As Western holidays grow more popular in China, many youngsters are combining customs
Walking on the streets in Beijing this time of year, you may bump into a ghost or a witch or even a zombie. You will also see smiling pumpkins on doorsteps and pictures of goblins and ghouls in windows. But don’t be afraid! This is
just Halloween, a weird Western holiday that celebrates spirits and other spooky stuff. Most Western festivals and celebrations, such as Christmas and Halloween, were first introduced into China back in the 1990s and have been enjoying increasing popularity ever since. Chinese people’s attitudes toward Western culture have gradually changed in recent years, with more young Chinese getting dressed up in costumes on Halloween and going shopping on Christmas. Some Chinese are even integrating Western holidays into their own culture and customs, creating unique hybrid holidays not found anywhere else in the world.
In a dimly lit room adorned with blood-red lights and the Chinese characters for “happiness” pasted up on the walls, women dressed up in form-fitting cheongsam (Shanghai-style miniskirts) and men dressed in old-school mandarin jackets dance together to spooky music playing on speakers. Taking in the bizarre scene, you might think that you have just encountered a movie production. But no, it is actually a Halloween party done up in a Chinese way in Beijing.
“It’s a natural process that cultures from different countries merge within local ones, especially in metropolitan cities like Beijing and Shanghai, where people from diverse social and cultural backgrounds gather together,” said Fan Yang, founder and CEO of a private space-sharing app named ELSEWHERE.
“Chinese young people are very creative and they become bored celebrating Western festivals the same way year after year. Integration of Chinese and Western culture is a growing trend as they too grow their cultural confidence,” Fan told Metropolitan.
With a “bloody-red wedding” theme and inspiration from the 2014 Chinese horror movie The House That Never Dies, the venue is filled with elements of a traditional Chinese wedding: red veils for the brides, red-cloth flowers for the grooms and red spoons and chopsticks for the couples to feed each other with. The music and lights help create a creepy atmosphere, which was well received, attracting around 100 attendees, both Chinese and expats.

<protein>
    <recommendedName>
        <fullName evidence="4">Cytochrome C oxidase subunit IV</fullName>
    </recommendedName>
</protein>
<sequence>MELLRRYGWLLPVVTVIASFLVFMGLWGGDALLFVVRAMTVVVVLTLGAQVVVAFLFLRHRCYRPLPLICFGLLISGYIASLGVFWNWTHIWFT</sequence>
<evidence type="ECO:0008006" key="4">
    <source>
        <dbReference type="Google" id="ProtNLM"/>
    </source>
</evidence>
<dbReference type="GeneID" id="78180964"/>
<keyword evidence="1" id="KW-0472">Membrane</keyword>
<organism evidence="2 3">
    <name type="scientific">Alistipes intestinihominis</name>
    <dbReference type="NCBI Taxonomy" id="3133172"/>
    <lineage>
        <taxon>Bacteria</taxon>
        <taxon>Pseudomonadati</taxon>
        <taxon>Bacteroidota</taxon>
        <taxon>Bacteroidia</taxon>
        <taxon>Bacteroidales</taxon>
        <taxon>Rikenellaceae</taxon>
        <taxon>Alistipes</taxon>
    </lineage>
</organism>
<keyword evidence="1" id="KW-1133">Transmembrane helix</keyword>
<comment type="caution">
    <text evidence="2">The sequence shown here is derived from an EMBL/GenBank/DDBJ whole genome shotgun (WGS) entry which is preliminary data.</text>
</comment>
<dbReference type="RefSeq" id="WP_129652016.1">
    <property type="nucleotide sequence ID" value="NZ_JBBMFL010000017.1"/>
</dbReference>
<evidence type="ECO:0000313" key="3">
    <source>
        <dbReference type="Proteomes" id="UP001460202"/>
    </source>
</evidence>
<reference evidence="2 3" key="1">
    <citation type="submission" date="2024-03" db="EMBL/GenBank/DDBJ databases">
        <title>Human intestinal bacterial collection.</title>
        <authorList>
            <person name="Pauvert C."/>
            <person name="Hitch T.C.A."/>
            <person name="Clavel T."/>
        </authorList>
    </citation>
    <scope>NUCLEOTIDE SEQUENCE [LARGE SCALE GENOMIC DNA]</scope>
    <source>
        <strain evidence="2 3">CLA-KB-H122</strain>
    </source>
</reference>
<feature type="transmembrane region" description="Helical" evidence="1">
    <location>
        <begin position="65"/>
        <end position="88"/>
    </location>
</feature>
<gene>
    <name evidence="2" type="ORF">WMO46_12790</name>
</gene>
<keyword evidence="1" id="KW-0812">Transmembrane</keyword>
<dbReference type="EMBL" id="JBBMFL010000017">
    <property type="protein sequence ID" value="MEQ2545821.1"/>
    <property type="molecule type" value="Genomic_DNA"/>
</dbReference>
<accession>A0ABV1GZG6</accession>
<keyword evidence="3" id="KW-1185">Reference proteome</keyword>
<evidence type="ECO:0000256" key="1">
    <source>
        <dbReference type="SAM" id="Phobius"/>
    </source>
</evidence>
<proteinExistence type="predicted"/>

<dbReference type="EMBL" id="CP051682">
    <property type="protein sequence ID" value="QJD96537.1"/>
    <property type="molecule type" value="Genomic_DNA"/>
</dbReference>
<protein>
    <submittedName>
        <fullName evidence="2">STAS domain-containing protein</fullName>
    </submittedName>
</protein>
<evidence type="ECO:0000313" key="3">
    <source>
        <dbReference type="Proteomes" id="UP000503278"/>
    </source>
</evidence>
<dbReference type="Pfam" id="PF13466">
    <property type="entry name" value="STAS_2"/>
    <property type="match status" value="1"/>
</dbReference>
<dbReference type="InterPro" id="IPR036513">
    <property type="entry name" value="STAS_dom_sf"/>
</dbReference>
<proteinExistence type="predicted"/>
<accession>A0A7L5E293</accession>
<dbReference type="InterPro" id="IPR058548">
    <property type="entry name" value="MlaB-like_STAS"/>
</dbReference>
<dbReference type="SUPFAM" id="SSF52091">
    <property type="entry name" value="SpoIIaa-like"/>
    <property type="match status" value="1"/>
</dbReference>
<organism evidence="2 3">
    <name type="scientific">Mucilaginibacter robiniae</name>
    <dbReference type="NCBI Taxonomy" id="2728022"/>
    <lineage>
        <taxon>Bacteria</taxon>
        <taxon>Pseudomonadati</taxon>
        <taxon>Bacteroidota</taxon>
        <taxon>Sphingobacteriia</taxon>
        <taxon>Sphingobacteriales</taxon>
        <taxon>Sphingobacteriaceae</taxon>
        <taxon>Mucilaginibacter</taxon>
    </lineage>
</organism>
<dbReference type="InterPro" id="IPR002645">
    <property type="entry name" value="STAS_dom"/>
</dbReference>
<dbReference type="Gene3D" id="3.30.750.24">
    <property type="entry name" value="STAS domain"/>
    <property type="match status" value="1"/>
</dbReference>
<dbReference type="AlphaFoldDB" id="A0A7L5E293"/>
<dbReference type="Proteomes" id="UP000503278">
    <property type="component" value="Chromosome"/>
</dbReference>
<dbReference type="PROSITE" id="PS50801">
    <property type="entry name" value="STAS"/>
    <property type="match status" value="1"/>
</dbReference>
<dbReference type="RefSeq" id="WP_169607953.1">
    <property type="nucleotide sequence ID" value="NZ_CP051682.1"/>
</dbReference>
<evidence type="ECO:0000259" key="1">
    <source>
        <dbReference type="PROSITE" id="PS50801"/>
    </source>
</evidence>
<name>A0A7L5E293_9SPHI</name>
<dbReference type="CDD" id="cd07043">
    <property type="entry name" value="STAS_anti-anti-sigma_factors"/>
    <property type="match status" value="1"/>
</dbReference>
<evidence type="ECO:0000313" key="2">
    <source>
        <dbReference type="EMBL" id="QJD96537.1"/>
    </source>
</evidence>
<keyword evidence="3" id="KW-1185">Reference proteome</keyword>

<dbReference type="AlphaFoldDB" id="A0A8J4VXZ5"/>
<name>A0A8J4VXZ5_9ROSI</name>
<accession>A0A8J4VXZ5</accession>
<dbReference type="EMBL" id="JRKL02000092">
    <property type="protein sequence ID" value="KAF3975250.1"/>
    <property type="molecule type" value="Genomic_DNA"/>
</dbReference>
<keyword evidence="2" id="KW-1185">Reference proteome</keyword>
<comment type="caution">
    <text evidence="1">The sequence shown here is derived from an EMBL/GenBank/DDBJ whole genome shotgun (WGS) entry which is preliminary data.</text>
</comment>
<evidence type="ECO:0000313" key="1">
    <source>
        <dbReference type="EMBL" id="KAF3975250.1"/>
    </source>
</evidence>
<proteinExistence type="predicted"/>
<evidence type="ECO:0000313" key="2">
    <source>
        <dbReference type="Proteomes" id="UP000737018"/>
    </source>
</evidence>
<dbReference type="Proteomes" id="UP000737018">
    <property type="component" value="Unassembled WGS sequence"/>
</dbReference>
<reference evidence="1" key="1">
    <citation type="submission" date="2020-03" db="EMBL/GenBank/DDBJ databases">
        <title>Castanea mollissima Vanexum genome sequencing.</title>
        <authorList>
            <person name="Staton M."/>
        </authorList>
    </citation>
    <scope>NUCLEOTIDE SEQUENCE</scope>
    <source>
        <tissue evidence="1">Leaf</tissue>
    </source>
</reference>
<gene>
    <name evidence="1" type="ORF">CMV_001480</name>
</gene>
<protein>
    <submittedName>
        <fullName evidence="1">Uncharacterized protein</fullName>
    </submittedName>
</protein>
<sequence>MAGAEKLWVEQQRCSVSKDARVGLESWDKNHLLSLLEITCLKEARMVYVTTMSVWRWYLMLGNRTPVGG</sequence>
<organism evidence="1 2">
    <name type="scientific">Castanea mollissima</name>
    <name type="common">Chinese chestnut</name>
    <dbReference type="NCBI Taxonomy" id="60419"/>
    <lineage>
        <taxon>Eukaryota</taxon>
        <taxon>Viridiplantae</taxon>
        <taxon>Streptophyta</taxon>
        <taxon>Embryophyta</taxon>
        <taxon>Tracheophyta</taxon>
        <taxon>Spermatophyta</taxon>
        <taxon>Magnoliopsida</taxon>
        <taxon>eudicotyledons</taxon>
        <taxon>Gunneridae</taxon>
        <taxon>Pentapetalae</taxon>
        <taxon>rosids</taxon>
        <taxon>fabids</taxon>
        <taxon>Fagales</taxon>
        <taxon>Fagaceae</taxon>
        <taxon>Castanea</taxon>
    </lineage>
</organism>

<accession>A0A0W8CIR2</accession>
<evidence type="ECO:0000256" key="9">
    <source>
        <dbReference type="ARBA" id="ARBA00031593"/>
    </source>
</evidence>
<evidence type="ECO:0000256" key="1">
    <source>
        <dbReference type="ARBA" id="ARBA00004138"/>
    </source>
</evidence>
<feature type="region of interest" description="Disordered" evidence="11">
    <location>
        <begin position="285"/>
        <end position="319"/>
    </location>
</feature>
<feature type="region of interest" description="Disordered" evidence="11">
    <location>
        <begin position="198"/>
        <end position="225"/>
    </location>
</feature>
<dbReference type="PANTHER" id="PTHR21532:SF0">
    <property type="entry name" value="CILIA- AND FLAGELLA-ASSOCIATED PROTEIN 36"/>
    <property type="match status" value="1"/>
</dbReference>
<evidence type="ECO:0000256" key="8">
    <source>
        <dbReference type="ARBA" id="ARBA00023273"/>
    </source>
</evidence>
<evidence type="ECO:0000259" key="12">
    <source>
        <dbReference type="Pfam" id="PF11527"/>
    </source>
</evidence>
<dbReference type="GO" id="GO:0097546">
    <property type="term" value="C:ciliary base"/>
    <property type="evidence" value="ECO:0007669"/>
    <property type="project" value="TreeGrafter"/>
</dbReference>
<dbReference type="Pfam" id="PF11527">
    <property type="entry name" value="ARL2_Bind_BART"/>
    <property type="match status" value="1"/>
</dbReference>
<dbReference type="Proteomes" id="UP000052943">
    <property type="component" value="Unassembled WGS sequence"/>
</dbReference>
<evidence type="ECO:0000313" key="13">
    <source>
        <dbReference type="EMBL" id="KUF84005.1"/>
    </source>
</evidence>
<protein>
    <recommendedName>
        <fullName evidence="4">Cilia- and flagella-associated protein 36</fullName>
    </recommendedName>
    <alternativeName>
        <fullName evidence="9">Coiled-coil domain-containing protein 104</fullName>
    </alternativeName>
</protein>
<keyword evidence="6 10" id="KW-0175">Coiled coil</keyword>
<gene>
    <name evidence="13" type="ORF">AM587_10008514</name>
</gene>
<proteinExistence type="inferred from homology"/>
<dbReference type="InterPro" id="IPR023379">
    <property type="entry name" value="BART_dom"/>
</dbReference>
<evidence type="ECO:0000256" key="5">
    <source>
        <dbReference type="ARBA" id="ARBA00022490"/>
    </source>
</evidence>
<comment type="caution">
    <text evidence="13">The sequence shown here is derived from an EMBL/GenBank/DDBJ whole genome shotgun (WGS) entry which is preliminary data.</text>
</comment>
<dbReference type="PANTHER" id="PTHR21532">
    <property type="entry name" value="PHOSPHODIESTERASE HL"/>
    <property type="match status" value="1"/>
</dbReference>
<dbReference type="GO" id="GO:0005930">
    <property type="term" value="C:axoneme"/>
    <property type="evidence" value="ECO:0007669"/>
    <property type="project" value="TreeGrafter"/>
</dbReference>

“It’s quite different from other Halloween parties I have attended before. It was more like a ghost marriage in traditional Chinese culture, which resonates with me,” a participant surnamed Li said, explaining that celebrations with Chinese elements are more appealing to him since they echo his “cultural codes.”
A spooky new world
“Oh, no! What is this? Do not come near me!” Shang Ling’s voice trembles with tension and excitement as she battles a warrior in a black cloak with a jack-o’lantern for a head. The cloaked warrior was in fact one of the Halloween-themed characters released in Overwatch, a video game developed by US-based game developer Blizzard Entertainment just in time for Halloween.
Shang, a graphic designer based in Ji’nan, Shandong Province, was among the early experiencers of the game. “The overall color and tone were dark and scary; the supply crate was in the shape of a pumpkin, and a hero even had a pumpkin head,” she said. “The special effects were amazing! It really felt like Halloween.”
In recent years, many Chinese youngsters like Shang are starting to celebrate Western festivals not with costumes and props but by using virtual technology and digital platforms. Online games, live streaming and virtual reality (VR) videos are most popular due to their ability to recreate real-life festivities, reach more people and boost the enjoyment of millennial viewers.
Shang used to dress up in costumes and attend parties to celebrate Halloween while she was studying for her bachelor’s degree in the US. But as few people in China celebrate Halloween, it was impractical for her to continue the custom upon her return to China.
One week before Halloween in 2015, she accidentally opened a web page to a new gaming site that had just launched Halloween-themed offerings. Out of curiosity, she logged into the game and immediately entered a spooky new world. In orange and black graphics, the game offered traditional Halloween activities like trick-or-treat
in the form of
missions where players could play a trick or wreak havoc if they do not get candy. Shang was instantly enchanted by the
game. She played it for at least three hours at a time every night after coming home from work. It took her back to the Halloween atmosphere of her college days in America, which she enjoyed. “But it was even better than when I was in the US, where most people just celebrate Haln loween for one night,” she said. “In the virtual world, however, the creepy atmosphere is greatly prolonged, and I can take part in whichever activities
I like most about the occasion,”
Shang told Metropolitan, adding that the game also helps her feel less lonely at night because many other Chinese players join the game with her either as partners or ens emies on their ghoulish missions. “Either when I am fighting for candy with my partner or trying to play tricks on my opponent, I feel we are celebrating Halloween together in our own Chinese way, regardf less of where we are physically.”
Halloween parties with Chinese elements attract not only Chinese young people but also many expats to experience a different holiday atmosphere.
Many Chinese youth enjoy festivalthemed virtual games for their rich festive environment and sensory appeal.